30 November 2013

5 Ideas For Teaching Kids Rhythm

My good friend and all-round great guy Chuck Smeeton of The Cavan Project is a musician with a mission to share his passion. He's also a dedicated Dad and has agreed to share with us his tips on introducing your kids to making music. Take it from here Chuck!....

As a parent of four kids, getting them interested in music has always been a priority. Of course just because it’s my passion doesn’t mean it will be theirs, but at the very least exposing them to a variety of instruments is a start. All of them have some basic skills and have played everything from guitar and piano to flute, saxophone and euphonium in school bands. But there are two key areas that need to be addressed in getting the kids on board. Firstly, when I reflect on where they struggled there is a common thread: rhythm. Second, what instruments are the best for getting kids engaged? But it’s the first part that we’ll kick off with – and also something that you can work on with kids of any age.Actually being able to hold a beat – whether it’s strumming a guitar or even drumming – is something of a challenge. How do you teach kids to “feel” the rhythm in music and also lock into the beat?

1. Rhythm or beat

People often think the beat and the rhythm are the same thing, but not so fast! The beat is the underlying pulse that you find your foot tapping along to – it generally stays the same for the entire song. It’s the metronome of the song. On the other hand, the rhythm jumps around more but always within the timing of the beat – you’ll normally notice this in the words of the song. Think of basic nursery rhyme like Hickory Dickory Dock. Your foot taps out an even beat as you say it out loud, but if you clap along with the words you get the rhythm.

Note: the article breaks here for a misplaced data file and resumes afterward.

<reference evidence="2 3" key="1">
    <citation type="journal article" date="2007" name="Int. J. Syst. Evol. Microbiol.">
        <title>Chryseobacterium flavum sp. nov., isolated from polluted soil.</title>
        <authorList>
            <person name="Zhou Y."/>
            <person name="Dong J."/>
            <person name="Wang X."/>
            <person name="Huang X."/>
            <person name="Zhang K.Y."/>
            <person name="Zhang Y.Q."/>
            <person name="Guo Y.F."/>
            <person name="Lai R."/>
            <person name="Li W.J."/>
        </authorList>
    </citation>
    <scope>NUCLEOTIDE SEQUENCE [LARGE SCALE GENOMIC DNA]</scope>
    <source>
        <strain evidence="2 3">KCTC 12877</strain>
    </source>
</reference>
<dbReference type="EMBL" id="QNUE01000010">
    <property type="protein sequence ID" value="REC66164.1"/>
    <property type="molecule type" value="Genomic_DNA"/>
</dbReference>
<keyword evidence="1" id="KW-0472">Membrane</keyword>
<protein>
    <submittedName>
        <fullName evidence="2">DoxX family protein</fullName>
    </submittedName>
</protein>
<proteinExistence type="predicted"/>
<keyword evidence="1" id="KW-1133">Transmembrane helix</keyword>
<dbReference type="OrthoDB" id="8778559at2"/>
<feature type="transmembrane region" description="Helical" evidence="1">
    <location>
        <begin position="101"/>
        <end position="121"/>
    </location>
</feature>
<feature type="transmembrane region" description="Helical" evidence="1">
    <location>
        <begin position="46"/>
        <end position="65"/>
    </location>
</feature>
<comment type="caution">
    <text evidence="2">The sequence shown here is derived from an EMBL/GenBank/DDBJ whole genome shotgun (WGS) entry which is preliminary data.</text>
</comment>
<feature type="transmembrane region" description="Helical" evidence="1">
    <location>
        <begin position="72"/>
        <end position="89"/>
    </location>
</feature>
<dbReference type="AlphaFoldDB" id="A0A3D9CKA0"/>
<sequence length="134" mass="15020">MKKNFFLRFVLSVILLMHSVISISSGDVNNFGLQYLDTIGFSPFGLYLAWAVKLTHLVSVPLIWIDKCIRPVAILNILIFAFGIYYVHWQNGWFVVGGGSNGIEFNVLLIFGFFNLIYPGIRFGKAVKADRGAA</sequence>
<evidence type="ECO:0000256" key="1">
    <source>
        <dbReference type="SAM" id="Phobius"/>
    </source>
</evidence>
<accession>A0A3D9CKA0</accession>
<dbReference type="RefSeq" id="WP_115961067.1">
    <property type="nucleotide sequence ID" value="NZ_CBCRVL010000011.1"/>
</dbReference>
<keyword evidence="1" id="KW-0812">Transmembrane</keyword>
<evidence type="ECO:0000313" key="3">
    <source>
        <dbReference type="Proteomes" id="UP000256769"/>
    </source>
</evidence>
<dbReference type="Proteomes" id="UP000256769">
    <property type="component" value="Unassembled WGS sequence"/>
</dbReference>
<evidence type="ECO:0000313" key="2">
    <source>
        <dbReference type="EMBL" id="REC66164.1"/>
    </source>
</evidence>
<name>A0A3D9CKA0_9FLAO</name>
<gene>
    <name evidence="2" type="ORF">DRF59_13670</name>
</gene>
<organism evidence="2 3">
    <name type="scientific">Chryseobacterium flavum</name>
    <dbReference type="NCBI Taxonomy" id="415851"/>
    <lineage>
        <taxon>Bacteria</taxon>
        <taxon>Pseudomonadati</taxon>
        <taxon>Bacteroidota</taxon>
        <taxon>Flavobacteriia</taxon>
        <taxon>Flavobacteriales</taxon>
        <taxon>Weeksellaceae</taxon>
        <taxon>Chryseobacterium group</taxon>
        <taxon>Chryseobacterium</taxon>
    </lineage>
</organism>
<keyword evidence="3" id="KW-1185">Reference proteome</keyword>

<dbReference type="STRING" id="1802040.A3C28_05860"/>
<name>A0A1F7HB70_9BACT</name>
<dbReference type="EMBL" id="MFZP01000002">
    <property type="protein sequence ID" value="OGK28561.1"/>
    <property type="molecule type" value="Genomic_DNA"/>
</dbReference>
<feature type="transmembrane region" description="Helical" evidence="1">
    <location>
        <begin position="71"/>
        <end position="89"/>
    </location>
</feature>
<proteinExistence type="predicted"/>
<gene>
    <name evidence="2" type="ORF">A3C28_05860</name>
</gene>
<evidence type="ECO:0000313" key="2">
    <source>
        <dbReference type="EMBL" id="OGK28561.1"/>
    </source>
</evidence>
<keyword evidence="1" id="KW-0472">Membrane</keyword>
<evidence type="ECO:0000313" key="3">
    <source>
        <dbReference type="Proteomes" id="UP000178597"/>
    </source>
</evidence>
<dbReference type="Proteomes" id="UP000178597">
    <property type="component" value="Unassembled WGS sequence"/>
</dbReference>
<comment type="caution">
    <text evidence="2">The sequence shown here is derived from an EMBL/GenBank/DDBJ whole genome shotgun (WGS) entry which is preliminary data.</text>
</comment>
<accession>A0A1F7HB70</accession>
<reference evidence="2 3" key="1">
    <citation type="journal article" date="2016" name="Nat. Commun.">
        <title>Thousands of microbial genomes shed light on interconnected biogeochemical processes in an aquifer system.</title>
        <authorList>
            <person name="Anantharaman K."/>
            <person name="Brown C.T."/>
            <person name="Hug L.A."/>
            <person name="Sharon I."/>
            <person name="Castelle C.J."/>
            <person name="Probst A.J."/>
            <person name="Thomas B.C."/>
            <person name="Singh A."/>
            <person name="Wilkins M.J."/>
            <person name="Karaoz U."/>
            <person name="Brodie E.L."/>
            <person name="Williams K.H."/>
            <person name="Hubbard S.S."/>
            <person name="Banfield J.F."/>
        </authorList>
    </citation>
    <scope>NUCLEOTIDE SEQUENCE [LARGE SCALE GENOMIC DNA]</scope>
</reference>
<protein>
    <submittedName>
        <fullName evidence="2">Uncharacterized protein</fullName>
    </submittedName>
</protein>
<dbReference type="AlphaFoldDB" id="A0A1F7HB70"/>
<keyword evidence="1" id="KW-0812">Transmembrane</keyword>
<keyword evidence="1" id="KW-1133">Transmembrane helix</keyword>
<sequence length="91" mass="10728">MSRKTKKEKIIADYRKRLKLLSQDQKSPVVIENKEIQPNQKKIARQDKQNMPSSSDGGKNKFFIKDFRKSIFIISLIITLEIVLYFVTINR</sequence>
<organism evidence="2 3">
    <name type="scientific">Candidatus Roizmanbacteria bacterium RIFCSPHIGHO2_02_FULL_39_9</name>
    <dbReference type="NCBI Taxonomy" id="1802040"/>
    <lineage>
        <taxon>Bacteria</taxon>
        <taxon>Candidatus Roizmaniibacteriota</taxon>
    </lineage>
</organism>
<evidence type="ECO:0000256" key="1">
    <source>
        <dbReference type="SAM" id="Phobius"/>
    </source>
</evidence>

2. Marching

Now that you’ve got the concept, start with getting kids hearing the beat and then moving do it, and for that it’s hard to beat marching! Why? With big muscle groups that are reasonable easy to control, this is where you’ll have the most success. Put on some music and lead the kids around the room making sure they march in time to the song. Try a few different songs with different beats and work with the kids to help them hear that their stomps are in time.

3. Clapping

The next phase is to move to clapping – it’s a little harder to coordinate the hands, but it’s the same principle: clap to the beat of the music using some different songs. With clapping you can also introduce more rhythm exercises – like clapping along with each word they sing in a nursery rhyme.

4. Egg Shaker

While clapping and marching are great, they don’t really translate to actually playing an instrument as for most instruments it’s only one hand holding a rhythm (like strumming a guitar) or two hands playing different beats (like drums). A small egg shaker is a great way to introduce single hand dexterity – simply doing the same as before with shaking along to different pieces of music – whether it’s the beat or the rhythm.

5. The whole kit(chen) and caboodle

Finally you can break out the pots and pans and a couple of wooden spoons! Don’t do this too soon or they will just make a racket – they need to get the basic concepts of beat and rhythm. Then have them play along with songs using all the containers at their disposal!

That’s it really. Some simple exercises, but as you work through them you’ll see your kids developing some real coordination and dexterity – skills that will be critical when it comes to playing actually instruments.-----------------------------------------------------------------------------------------------------------------------------------------------------

Thanks Chuck! For more on some good instruments to start kids off with, check out Chuck's story at The Cavan Project website.

Images: Steph Bond-Hutkin | Bondville

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